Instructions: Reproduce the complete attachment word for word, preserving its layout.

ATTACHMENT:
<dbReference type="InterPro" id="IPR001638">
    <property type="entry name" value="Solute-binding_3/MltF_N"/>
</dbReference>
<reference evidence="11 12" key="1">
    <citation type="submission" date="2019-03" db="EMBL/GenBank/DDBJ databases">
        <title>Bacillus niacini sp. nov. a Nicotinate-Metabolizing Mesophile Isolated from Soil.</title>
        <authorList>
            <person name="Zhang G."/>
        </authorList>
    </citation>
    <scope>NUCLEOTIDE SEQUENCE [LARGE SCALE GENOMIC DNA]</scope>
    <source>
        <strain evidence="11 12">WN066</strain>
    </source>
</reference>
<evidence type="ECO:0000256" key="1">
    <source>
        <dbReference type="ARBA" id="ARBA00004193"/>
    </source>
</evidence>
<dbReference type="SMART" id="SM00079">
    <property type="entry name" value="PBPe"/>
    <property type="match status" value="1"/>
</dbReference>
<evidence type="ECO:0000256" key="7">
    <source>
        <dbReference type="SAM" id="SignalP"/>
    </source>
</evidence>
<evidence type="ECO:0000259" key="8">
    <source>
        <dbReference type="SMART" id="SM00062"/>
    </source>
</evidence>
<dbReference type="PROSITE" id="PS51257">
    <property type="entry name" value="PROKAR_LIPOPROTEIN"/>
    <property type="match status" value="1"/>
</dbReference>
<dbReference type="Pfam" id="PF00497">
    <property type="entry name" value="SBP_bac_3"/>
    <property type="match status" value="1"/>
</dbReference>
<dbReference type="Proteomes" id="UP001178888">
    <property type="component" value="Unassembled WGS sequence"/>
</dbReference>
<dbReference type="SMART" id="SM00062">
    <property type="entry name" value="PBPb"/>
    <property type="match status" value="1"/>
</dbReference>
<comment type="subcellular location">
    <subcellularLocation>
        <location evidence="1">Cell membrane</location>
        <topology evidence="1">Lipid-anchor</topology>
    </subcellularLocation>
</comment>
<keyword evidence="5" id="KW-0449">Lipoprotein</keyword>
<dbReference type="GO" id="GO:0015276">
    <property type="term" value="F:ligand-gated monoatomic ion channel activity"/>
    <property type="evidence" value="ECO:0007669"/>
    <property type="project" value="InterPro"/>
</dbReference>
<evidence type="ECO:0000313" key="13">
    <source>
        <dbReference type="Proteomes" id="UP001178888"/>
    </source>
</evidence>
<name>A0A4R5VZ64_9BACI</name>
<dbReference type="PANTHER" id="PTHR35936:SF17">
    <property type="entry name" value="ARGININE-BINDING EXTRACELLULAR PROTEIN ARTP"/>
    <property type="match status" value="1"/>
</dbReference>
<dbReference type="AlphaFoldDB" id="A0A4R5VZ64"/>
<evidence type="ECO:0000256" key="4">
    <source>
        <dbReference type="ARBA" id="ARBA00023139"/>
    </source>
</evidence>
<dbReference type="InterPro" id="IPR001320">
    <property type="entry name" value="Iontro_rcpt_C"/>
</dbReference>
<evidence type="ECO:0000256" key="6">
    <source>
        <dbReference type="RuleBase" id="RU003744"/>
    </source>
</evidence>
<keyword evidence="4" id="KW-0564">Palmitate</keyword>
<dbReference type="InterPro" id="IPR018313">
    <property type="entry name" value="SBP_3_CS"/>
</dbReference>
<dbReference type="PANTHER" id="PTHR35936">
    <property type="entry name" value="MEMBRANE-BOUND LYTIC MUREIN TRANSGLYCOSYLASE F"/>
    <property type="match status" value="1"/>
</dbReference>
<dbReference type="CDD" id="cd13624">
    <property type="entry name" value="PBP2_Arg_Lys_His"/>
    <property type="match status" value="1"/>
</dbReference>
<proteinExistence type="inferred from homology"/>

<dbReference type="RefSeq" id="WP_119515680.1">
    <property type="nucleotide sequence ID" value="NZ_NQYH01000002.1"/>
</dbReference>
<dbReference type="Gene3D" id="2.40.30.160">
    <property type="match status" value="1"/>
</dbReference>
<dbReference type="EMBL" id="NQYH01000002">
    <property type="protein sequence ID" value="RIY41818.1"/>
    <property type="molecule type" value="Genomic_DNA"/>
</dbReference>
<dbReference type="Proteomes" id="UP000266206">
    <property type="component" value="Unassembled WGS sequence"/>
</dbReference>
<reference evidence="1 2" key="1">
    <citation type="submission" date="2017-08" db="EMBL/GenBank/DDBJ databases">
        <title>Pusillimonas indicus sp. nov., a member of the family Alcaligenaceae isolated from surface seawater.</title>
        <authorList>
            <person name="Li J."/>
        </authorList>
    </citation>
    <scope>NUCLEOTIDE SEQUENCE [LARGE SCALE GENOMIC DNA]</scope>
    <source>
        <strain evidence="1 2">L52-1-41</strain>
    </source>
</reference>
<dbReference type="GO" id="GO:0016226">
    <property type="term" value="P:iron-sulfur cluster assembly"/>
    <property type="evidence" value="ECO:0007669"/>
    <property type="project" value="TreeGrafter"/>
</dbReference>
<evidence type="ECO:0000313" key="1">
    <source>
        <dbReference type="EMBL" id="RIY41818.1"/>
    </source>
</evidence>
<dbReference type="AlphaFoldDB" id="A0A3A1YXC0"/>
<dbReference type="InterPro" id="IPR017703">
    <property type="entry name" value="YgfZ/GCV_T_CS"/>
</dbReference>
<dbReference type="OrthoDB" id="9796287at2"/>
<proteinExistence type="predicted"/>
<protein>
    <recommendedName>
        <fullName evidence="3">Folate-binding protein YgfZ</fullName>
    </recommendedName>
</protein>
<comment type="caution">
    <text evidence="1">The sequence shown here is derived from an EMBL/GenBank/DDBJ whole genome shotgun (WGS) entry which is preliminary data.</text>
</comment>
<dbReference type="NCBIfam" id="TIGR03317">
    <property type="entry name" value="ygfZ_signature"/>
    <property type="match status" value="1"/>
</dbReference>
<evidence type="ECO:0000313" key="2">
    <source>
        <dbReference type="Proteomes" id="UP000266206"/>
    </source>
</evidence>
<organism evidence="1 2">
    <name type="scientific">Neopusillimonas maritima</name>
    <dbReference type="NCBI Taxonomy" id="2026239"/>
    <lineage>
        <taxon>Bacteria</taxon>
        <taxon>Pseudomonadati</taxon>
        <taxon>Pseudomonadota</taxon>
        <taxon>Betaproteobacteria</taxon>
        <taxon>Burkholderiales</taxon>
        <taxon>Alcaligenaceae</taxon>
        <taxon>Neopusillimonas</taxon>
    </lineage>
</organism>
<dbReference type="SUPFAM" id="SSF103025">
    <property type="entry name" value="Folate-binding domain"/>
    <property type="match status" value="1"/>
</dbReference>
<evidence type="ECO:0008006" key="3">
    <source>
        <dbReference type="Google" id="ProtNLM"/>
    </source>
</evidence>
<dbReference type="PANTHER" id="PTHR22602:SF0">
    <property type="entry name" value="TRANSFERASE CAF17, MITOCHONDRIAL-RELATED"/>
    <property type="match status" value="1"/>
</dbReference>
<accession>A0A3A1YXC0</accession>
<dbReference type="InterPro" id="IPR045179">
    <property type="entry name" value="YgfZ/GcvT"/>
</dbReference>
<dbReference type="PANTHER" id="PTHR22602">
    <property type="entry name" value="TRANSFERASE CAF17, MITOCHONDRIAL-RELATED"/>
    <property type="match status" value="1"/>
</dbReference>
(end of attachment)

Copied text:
<dbReference type="InterPro" id="IPR001638">
    <property type="entry name" value="Solute-binding_3/MltF_N"/>
</dbReference>
<reference evidence="11 12" key="1">
    <citation type="submission" date="2019-03" db="EMBL/GenBank/DDBJ databases">
        <title>Bacillus niacini sp. nov. a Nicotinate-Metabolizing Mesophile Isolated from Soil.</title>
        <authorList>
            <person name="Zhang G."/>
        </authorList>
    </citation>
    <scope>NUCLEOTIDE SEQUENCE [LARGE SCALE GENOMIC DNA]</scope>
    <source>
        <strain evidence="11 12">WN066</strain>
    </source>
</reference>
<evidence type="ECO:0000256" key="1">
    <source>
        <dbReference type="ARBA" id="ARBA00004193"/>
    </source>
</evidence>
<dbReference type="SMART" id="SM00079">
    <property type="entry name" value="PBPe"/>
    <property type="match status" value="1"/>
</dbReference>
<evidence type="ECO:0000256" key="7">
    <source>
        <dbReference type="SAM" id="SignalP"/>
    </source>
</evidence>
<evidence type="ECO:0000259" key="8">
    <source>
        <dbReference type="SMART" id="SM00062"/>
    </source>
</evidence>
<dbReference type="PROSITE" id="PS51257">
    <property type="entry name" value="PROKAR_LIPOPROTEIN"/>
    <property type="match status" value="1"/>
</dbReference>
<dbReference type="Pfam" id="PF00497">
    <property type="entry name" value="SBP_bac_3"/>
    <property type="match status" value="1"/>
</dbReference>
<dbReference type="Proteomes" id="UP001178888">
    <property type="component" value="Unassembled WGS sequence"/>
</dbReference>
<dbReference type="SMART" id="SM00062">
    <property type="entry name" value="PBPb"/>
    <property type="match status" value="1"/>
</dbReference>
<comment type="subcellular location">
    <subcellularLocation>
        <location evidence="1">Cell membrane</location>
        <topology evidence="1">Lipid-anchor</topology>
    </subcellularLocation>
</comment>
<keyword evidence="5" id="KW-0449">Lipoprotein</keyword>
<dbReference type="GO" id="GO:0015276">
    <property type="term" value="F:ligand-gated monoatomic ion channel activity"/>
    <property type="evidence" value="ECO:0007669"/>
    <property type="project" value="InterPro"/>
</dbReference>
<evidence type="ECO:0000313" key="13">
    <source>
        <dbReference type="Proteomes" id="UP001178888"/>
    </source>
</evidence>
<name>A0A4R5VZ64_9BACI</name>
<dbReference type="PANTHER" id="PTHR35936:SF17">
    <property type="entry name" value="ARGININE-BINDING EXTRACELLULAR PROTEIN ARTP"/>
    <property type="match status" value="1"/>
</dbReference>
<dbReference type="AlphaFoldDB" id="A0A4R5VZ64"/>
<evidence type="ECO:0000256" key="4">
    <source>
        <dbReference type="ARBA" id="ARBA00023139"/>
    </source>
</evidence>
<dbReference type="InterPro" id="IPR001320">
    <property type="entry name" value="Iontro_rcpt_C"/>
</dbReference>
<evidence type="ECO:0000256" key="6">
    <source>
        <dbReference type="RuleBase" id="RU003744"/>
    </source>
</evidence>
<keyword evidence="4" id="KW-0564">Palmitate</keyword>
<dbReference type="InterPro" id="IPR018313">
    <property type="entry name" value="SBP_3_CS"/>
</dbReference>
<dbReference type="PANTHER" id="PTHR35936">
    <property type="entry name" value="MEMBRANE-BOUND LYTIC MUREIN TRANSGLYCOSYLASE F"/>
    <property type="match status" value="1"/>
</dbReference>
<dbReference type="CDD" id="cd13624">
    <property type="entry name" value="PBP2_Arg_Lys_His"/>
    <property type="match status" value="1"/>
</dbReference>
<proteinExistence type="inferred from homology"/>

<dbReference type="RefSeq" id="WP_119515680.1">
    <property type="nucleotide sequence ID" value="NZ_NQYH01000002.1"/>
</dbReference>
<dbReference type="Gene3D" id="2.40.30.160">
    <property type="match status" value="1"/>
</dbReference>
<dbReference type="EMBL" id="NQYH01000002">
    <property type="protein sequence ID" value="RIY41818.1"/>
    <property type="molecule type" value="Genomic_DNA"/>
</dbReference>
<dbReference type="Proteomes" id="UP000266206">
    <property type="component" value="Unassembled WGS sequence"/>
</dbReference>
<reference evidence="1 2" key="1">
    <citation type="submission" date="2017-08" db="EMBL/GenBank/DDBJ databases">
        <title>Pusillimonas indicus sp. nov., a member of the family Alcaligenaceae isolated from surface seawater.</title>
        <authorList>
            <person name="Li J."/>
        </authorList>
    </citation>
    <scope>NUCLEOTIDE SEQUENCE [LARGE SCALE GENOMIC DNA]</scope>
    <source>
        <strain evidence="1 2">L52-1-41</strain>
    </source>
</reference>
<dbReference type="GO" id="GO:0016226">
    <property type="term" value="P:iron-sulfur cluster assembly"/>
    <property type="evidence" value="ECO:0007669"/>
    <property type="project" value="TreeGrafter"/>
</dbReference>
<evidence type="ECO:0000313" key="1">
    <source>
        <dbReference type="EMBL" id="RIY41818.1"/>
    </source>
</evidence>
<dbReference type="AlphaFoldDB" id="A0A3A1YXC0"/>
<dbReference type="InterPro" id="IPR017703">
    <property type="entry name" value="YgfZ/GCV_T_CS"/>
</dbReference>
<dbReference type="OrthoDB" id="9796287at2"/>
<proteinExistence type="predicted"/>
<protein>
    <recommendedName>
        <fullName evidence="3">Folate-binding protein YgfZ</fullName>
    </recommendedName>
</protein>
<comment type="caution">
    <text evidence="1">The sequence shown here is derived from an EMBL/GenBank/DDBJ whole genome shotgun (WGS) entry which is preliminary data.</text>
</comment>
<dbReference type="NCBIfam" id="TIGR03317">
    <property type="entry name" value="ygfZ_signature"/>
    <property type="match status" value="1"/>
</dbReference>
<evidence type="ECO:0000313" key="2">
    <source>
        <dbReference type="Proteomes" id="UP000266206"/>
    </source>
</evidence>
<organism evidence="1 2">
    <name type="scientific">Neopusillimonas maritima</name>
    <dbReference type="NCBI Taxonomy" id="2026239"/>
    <lineage>
        <taxon>Bacteria</taxon>
        <taxon>Pseudomonadati</taxon>
        <taxon>Pseudomonadota</taxon>
        <taxon>Betaproteobacteria</taxon>
        <taxon>Burkholderiales</taxon>
        <taxon>Alcaligenaceae</taxon>
        <taxon>Neopusillimonas</taxon>
    </lineage>
</organism>
<dbReference type="SUPFAM" id="SSF103025">
    <property type="entry name" value="Folate-binding domain"/>
    <property type="match status" value="1"/>
</dbReference>
<evidence type="ECO:0008006" key="3">
    <source>
        <dbReference type="Google" id="ProtNLM"/>
    </source>
</evidence>
<dbReference type="PANTHER" id="PTHR22602:SF0">
    <property type="entry name" value="TRANSFERASE CAF17, MITOCHONDRIAL-RELATED"/>
    <property type="match status" value="1"/>
</dbReference>
<accession>A0A3A1YXC0</accession>
<dbReference type="InterPro" id="IPR045179">
    <property type="entry name" value="YgfZ/GcvT"/>
</dbReference>
<dbReference type="PANTHER" id="PTHR22602">
    <property type="entry name" value="TRANSFERASE CAF17, MITOCHONDRIAL-RELATED"/>
    <property type="match status" value="1"/>
</dbReference>